“In my way home I ‘light and to the Coffee-house, where I heard Lt. Coll. Baron tell very good stories of his travels over the high hills in Asia above the clouds…” Samuel Pepys 
The first coffeehouses appeared in London in the late 17th century, after the restoration of Charles II in the wake up the English Civil War. By 1675, there were at least 3,000 of them.  The coffeehouses were open to anyone who could pay a penny for a cup of coffee, whether rich or poor, noble or common. In that respect they were like Ale Houses, with the difference that people did not consume alcohol in them, but stayed sober. This enabled them to become places for serious critical discussion, where social etiquette made it acceptable to strike up conversations with anyone who happened to be around. They were also places to catch up on the news, and even served as postal addresses for regular clients who would pop in several times a day. Many coffeehouses also issued their own token money.
Coffee in the 17th century tasted foul, but acted as a mental stimulant which facilitated social interaction and the flow of ideas between people. People went to the coffeehouses because they wanted the unique social and intellectual atmosphere they provided. The coffeehouse scene was frequented by common folk and learned men, who related to each other as equals, or tried to. Samuel Pepys makes frequent references to his trips to the Coffee-house, where he would catch up with friends and listen to their stories.  Isaac Newton was spurred by his coffeehouse debates to write Principia Mathematica.  They were hotbeds of creative and intellectual ferment, accessible for the price of a coffee, colloquially known as the “penny universities.”
The Birth of the Public Sphere
The coffeehouse scene in 17th century London had a counterpart in Paris in the salons, but they worked differently. A salon typically had a hostess, called a salonniere, an aristocratic woman who kept the rabble out, and used her social instincts to facilitate conversation between frequenters, who were exclusively male.  People in the salons were more polite and talked over each other less, but London’s coffeehouses were livelier and more egalitarian. However, they too excluded women from any meaningful participation, reflecting the common prejudice of the day that women were less capable of critical debate than men. Despite this, both the coffeehouses and salons were instrumental to the spread of progressive Enlightenment ideas and values, by constituting what Jurgen Habermas called a public sphere: a public place in which people met as private individuals to critically debate matters that concerned them. 
In the Age of Enlightenment, it soon became the norm that affairs of state could be discussed by private individuals, who were free to scrutinise and hold their governments to account however they liked. This was helped by a plethora of newspapers and periodicals, whose production was intimately connected to the coffeehouse scene. Papers reported news, gossip and ideas that were circulating, connecting them together in a kind of 17th century form of social media.  Coffeehouses became known by the type of conversation you could find there; Will’s coffeehouse gained a reputation, for example, as a favourite haunt for young writers. The Tatler, an English literary and society magazine founded in 1709, used the names of coffeehouses as topic headings.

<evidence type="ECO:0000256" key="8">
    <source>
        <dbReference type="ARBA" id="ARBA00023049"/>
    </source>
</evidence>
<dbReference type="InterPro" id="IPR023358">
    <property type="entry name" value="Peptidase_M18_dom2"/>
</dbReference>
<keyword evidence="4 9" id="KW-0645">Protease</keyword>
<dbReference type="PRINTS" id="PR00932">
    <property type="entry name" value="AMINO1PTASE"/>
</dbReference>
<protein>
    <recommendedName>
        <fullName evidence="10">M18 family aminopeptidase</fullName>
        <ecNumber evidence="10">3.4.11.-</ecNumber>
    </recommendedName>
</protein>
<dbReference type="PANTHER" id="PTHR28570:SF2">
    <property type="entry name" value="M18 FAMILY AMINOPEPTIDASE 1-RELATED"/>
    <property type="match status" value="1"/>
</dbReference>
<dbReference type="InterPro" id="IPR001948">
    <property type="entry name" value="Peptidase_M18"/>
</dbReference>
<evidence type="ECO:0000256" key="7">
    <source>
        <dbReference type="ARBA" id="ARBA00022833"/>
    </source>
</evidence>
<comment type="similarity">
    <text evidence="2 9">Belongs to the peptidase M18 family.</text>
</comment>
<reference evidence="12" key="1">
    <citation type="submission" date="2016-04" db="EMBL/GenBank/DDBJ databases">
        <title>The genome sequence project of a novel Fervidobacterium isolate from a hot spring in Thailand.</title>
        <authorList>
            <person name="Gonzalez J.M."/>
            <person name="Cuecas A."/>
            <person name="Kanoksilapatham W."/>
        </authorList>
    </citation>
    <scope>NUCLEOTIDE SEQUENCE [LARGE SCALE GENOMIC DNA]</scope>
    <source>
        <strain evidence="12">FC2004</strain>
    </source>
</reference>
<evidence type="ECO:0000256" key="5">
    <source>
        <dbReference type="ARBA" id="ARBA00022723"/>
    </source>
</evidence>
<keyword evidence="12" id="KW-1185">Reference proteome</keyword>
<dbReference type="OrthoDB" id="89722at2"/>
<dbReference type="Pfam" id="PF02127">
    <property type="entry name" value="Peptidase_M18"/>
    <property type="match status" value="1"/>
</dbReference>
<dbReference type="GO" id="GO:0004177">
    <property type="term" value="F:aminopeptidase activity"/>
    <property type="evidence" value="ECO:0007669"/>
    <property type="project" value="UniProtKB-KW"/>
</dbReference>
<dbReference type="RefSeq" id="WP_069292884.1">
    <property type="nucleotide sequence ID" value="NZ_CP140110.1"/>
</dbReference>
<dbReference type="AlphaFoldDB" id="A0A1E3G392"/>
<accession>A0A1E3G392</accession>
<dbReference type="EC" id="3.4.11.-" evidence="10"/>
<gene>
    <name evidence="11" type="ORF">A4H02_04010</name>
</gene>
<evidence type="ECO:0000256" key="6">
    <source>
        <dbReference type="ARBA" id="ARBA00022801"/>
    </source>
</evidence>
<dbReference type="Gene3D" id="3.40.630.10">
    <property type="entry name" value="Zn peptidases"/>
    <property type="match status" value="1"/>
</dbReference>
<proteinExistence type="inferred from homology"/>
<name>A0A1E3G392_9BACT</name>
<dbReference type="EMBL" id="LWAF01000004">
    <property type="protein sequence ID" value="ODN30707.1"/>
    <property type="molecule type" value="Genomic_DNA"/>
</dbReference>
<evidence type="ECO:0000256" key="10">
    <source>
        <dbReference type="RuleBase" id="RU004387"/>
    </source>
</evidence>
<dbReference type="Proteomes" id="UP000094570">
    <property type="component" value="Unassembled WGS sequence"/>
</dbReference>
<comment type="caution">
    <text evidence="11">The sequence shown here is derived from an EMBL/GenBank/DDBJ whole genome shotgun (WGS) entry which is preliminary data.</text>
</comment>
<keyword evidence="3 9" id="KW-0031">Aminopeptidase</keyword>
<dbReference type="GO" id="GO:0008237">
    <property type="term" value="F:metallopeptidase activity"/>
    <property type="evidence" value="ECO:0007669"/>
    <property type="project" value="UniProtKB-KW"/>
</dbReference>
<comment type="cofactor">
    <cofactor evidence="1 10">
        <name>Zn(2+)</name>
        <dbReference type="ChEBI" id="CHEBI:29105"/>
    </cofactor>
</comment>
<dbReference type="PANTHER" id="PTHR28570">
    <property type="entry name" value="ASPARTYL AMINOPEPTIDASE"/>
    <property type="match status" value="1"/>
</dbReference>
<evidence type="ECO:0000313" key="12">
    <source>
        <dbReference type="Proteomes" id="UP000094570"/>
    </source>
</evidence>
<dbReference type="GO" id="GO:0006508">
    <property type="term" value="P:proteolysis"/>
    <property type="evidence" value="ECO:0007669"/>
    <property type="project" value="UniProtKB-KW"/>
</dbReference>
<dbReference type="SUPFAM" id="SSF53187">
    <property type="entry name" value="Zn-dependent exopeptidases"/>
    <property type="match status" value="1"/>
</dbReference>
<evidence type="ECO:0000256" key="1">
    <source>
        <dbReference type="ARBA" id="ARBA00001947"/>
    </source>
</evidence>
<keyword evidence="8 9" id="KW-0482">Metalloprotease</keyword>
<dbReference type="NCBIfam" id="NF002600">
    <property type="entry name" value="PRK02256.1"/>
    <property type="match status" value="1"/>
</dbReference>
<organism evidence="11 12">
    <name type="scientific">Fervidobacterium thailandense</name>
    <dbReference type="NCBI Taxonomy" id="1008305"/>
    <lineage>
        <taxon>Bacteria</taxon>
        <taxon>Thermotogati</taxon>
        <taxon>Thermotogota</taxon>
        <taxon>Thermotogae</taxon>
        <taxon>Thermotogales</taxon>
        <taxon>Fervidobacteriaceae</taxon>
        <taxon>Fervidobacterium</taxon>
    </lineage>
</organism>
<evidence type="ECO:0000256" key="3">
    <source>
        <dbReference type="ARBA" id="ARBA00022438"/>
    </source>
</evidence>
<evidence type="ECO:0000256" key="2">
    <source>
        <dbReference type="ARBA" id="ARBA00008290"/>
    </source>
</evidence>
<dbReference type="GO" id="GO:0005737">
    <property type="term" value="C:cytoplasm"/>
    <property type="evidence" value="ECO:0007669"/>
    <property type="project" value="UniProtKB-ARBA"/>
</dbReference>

Unsurprisingly, the coffeehouses were hated by Charles II, whose father was beheaded in the civil war not long before. He tried in vain to suppress these “places where the disaffected met, and spread scandalous reports concerning the conduct of His Majesty and His Ministers.”  In Versailles, the burgeoning salons scene around the palace became a favourite place for disaffected bourgeois to hatch plots and ferment radical ideas, much to the horror of Louis XVI. In 1789, Camille Desmoulins stood on a table at the Café de Foy and is said to have launched the French revolution by screaming “Aux armes, citoyens!” to an angry mob. 
Modern day coffeehouses
Today coffee tastes better but cafés are different kinds of places. Strangers do not typically engage in serious conversation with each other, although they sometimes nod, smile or stand aside for each other. These small social graces are perhaps all that is left from a more interesting time. Habermas argued that the public sphere has all but collapsed into an empty spectacle, created through mass media and confining critical debate to a narrow elite whose opinions stay within acceptable bounds. Perhaps this is a little exaggerated, but the old coffeehouses stand as a lively example of what engaged public critical debate can be like, and what kind of large scale social consequences it can have.  To the coffeehouse!
 Samuel Pepys, Diary, February 1664
 Coffeehouses, Wikipedia
 See 
 Tom Standage, Social Networking in the 1600s, The New York Times
 Bonnie calhoun, Shaping the Public Sphere: English Coffeehouses and French Salons and the Age of Enlightenment, Colgate Academic Review
 Jurgen Habermas, Structural Transformations of the Public Sphere, The MIT Press
 See 
 Fraser Nelson, The Original Coffeehouse, The Spectator
 Cafe de Foy, Wikipedia
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